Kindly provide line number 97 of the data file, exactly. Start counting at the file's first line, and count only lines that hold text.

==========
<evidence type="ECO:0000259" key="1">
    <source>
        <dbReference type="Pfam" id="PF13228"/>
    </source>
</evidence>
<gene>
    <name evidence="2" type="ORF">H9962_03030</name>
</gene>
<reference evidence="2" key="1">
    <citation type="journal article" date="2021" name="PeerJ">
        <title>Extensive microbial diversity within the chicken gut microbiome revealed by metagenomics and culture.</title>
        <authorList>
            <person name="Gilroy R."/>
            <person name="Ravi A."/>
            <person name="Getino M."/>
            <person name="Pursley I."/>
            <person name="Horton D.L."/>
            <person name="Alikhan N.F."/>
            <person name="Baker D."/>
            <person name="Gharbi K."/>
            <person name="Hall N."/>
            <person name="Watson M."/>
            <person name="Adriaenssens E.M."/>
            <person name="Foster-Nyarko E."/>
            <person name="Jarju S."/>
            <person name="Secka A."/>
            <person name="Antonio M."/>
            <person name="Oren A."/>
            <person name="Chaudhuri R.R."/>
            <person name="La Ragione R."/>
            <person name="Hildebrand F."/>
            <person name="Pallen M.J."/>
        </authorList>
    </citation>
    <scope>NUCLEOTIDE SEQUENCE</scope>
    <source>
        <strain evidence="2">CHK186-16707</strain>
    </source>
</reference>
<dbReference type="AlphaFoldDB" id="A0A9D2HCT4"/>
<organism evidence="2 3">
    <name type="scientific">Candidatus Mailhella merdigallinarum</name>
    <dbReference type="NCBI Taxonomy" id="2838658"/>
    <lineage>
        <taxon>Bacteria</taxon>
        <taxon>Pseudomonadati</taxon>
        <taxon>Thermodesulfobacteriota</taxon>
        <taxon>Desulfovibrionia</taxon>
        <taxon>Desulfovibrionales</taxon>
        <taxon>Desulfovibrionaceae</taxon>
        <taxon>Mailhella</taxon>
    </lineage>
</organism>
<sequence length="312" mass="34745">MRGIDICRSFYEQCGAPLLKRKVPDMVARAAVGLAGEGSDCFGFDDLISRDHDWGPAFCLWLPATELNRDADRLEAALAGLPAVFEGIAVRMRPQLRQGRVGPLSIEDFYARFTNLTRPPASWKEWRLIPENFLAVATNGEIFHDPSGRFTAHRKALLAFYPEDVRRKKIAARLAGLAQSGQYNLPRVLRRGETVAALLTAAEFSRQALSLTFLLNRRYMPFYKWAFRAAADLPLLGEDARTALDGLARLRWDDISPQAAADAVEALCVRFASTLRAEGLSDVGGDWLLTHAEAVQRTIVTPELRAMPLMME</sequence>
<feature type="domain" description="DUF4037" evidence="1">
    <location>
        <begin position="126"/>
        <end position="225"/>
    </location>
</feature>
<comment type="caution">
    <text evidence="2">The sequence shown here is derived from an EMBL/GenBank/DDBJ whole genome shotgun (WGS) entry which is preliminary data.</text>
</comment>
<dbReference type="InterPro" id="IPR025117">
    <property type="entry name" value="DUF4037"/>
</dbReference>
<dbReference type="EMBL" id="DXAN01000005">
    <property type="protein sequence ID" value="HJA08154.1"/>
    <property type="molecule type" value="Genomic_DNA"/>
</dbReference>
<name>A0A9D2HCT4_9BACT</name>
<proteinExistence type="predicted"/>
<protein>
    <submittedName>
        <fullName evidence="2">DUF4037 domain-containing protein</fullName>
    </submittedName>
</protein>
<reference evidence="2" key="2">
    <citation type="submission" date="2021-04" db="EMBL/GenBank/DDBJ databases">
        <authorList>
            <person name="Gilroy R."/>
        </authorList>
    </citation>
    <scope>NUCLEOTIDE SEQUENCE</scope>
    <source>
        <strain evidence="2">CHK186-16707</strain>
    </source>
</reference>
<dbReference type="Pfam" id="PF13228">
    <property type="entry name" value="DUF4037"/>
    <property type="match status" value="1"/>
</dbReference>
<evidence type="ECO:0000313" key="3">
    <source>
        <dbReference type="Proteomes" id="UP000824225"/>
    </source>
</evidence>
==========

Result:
</evidence>